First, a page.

'Niger was an ideal choice. We cannot defend ourselves easily'

Declan Walsh
Sunday 10 August 2003 00:00
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A fan whirred through the heated gloom. On the couch a man in a gold suit leafed silently through the documents. Flanked by the personal secretary to the President of Niger, he shifted uneasily.

"No, never seen these," said Adamou Chekou, gesturing to the papers. "You can't expect me to comment on things I know nothing about."

But Mr Chekou seemed uniquely placed to explain these documents, ones that helped send the world to war in Iraq. In his hands were copies of letters used by Tony Blair and George Bush to prove that the Iraqi dictator Saddam Hussein wanted to build a nuclear bomb. They purported to show that Iraqi officials tried to buy uranium oxide, or "yellow cake", from Niger four years ago.

The problem was that they were clumsy fakes. Mr Bush has admitted he fell for a hoax. Mr Blair still insists he has "independent intelligence" to make the same case, though he has not said what it is.

But who concocted the fake letters, and why? Mr Chekou ought to have known, as they originated from Niger's Rome embassy when he was ambassador. But when I saw him at his home in a suburb of Niger's capital, Niamey, he claimed he knew nothing.

I was not made welcome. A soldier with an Uzi sub-machine gun tried to shoo me away. It was only when President Mamadou Tandja's secretary, Mahaman Ali, pulled up that I was allowed in.

But Mr Chekou could not help much. "Why get excited about something I don't know? We are like you, we get our information from the radio," he said.

Both he and Mr Ali said it was the first time the Niger government had seen the papers that thrust them into world headlines. They had not bothered to obtain copies, or to investigate whether a Niger official might be behind them. When I handed over copies downloaded from a local internet café, Mr Ali scanned them and scoffed at the errors, cutting the interview short.

The fakes that fooled the world's most powerful leaders are full of mistakes. Letterheads are mixed up, dates confused and the signatures look forged. One bore the name of a minister who had resigned 11 years earlier.

Western intelligence claims an "under-paid African diplomat" sold the forgeries to Italian intelligence for a few thousand dollars. The Italians were said to have passed the information to MI6, who passed it to the US, though Britain denies this, saying it did not see the fake documents until this year.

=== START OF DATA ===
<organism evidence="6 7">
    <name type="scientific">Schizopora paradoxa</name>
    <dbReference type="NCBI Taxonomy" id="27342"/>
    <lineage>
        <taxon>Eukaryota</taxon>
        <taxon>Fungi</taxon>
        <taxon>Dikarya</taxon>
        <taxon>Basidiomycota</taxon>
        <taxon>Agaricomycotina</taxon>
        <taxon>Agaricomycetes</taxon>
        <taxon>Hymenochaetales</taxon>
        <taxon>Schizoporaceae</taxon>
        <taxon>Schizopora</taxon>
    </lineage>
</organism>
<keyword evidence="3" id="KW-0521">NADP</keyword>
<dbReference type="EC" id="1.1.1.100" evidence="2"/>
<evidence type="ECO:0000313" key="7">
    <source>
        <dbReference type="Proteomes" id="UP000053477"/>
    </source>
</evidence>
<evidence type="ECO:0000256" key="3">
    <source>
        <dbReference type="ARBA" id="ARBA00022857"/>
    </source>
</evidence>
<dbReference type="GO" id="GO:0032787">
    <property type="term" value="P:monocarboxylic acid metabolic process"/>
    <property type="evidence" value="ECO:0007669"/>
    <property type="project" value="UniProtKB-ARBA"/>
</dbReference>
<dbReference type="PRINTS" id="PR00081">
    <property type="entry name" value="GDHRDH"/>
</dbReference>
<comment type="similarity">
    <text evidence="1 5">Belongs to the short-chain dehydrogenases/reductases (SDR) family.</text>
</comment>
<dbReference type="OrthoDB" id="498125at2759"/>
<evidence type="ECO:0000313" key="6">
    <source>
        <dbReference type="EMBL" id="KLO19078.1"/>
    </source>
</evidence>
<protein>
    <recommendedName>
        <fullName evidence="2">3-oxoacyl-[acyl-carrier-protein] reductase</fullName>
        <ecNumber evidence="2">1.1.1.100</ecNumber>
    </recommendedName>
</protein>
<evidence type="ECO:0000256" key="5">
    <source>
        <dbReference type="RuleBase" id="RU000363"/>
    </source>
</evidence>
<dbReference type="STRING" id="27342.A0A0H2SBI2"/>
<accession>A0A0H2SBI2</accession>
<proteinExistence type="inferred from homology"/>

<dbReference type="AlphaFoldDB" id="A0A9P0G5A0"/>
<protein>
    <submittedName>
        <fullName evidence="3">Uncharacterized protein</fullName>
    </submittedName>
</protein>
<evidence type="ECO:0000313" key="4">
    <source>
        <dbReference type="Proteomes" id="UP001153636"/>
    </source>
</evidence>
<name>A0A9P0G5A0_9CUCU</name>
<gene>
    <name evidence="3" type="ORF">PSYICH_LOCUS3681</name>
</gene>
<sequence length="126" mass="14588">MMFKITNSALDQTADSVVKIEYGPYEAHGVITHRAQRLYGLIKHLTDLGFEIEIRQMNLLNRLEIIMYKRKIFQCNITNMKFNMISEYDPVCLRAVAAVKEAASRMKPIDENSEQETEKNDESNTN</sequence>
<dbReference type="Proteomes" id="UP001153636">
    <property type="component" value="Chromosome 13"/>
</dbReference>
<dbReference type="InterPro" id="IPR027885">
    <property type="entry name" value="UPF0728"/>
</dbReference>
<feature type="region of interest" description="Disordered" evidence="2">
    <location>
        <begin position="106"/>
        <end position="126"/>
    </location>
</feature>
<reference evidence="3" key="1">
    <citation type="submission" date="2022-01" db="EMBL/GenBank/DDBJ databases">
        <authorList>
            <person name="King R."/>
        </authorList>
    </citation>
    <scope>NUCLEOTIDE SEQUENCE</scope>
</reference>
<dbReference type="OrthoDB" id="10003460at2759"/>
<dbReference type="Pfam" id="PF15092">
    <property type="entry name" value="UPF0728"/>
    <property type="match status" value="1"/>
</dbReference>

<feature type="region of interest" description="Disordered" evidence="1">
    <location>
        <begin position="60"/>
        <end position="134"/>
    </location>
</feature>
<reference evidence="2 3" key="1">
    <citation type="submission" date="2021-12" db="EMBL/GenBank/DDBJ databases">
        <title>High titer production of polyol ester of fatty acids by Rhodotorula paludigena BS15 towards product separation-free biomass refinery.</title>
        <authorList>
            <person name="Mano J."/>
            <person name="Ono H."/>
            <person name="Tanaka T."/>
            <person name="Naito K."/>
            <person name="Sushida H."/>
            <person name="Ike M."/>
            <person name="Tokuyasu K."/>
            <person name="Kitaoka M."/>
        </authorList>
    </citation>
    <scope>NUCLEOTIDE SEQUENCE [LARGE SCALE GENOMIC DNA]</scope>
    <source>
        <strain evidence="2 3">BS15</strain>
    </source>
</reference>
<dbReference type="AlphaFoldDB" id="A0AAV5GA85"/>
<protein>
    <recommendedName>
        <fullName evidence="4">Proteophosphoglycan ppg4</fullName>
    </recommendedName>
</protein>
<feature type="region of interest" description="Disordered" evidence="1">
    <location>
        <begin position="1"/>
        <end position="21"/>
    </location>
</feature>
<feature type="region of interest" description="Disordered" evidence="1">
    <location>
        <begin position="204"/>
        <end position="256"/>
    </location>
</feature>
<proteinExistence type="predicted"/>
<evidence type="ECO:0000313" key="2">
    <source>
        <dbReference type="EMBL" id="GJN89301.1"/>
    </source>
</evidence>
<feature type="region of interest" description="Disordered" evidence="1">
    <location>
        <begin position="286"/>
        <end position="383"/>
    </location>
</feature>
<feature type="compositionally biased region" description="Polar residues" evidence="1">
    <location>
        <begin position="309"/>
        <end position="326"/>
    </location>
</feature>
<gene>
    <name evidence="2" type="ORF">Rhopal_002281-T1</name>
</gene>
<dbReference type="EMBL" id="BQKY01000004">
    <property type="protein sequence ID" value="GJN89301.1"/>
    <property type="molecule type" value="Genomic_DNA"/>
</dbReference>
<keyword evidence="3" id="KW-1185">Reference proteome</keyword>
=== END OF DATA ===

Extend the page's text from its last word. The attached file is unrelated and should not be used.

The question is whether the forgers came up with the complex scheme on their own, or whether someone with an interest in painting Saddam as a nuclear danger put them up to it.

The Niger government denies any involvement. "The whole thing is ridiculous," snorted the Minister of Mines and Energy, Rabiou Hassane Yari, during an interview as he returned to Niamey. "Even if we wanted to, we couldn't have pulled this off." He could think of only one explanation for the British and American folly. "They wanted to make war. They needed an argument. They found one."

The US embassy could not help explain how its government fell for the dud uranium yarn. No interview with any US official was possible, confirmed public information officer Lou Lantner. "I don't think we have anything to add," he said.

The US knew how unlikely it was that Niger sold uranium to Iraq because, in February 2002, the CIA dispatched a veteran Africa diplomat, Joseph Wilson, to investigate in Niamey. Mr Wilson concluded: "There's simply too much oversight over too small an industry for a sale to have transpired."

Niger's uranium industry is in effect under French control. Its two mines are run by Cogema, a French state company, and the entire output of about 3,000 tons a year is sent to France, Japan and Spain. From mine to port, the International Atomic Energy Agency monitors the shipments.

Nigeriens believe their country was used for this deception because it is poor. "We were an ideal choice. We cannot defend ourselves easily," said Issoufou Mahamadou, leader of the main opposition party.

But the mystery over the forgers and their motives remains. Niger is annoyed that it became entangled in the intrigue, but has done little to unravel it. Was it a huckster with an eye for easy money, or did larger powers hover in the background? Someone between Niamey and New York has the answer. But they are saying nothing for now.

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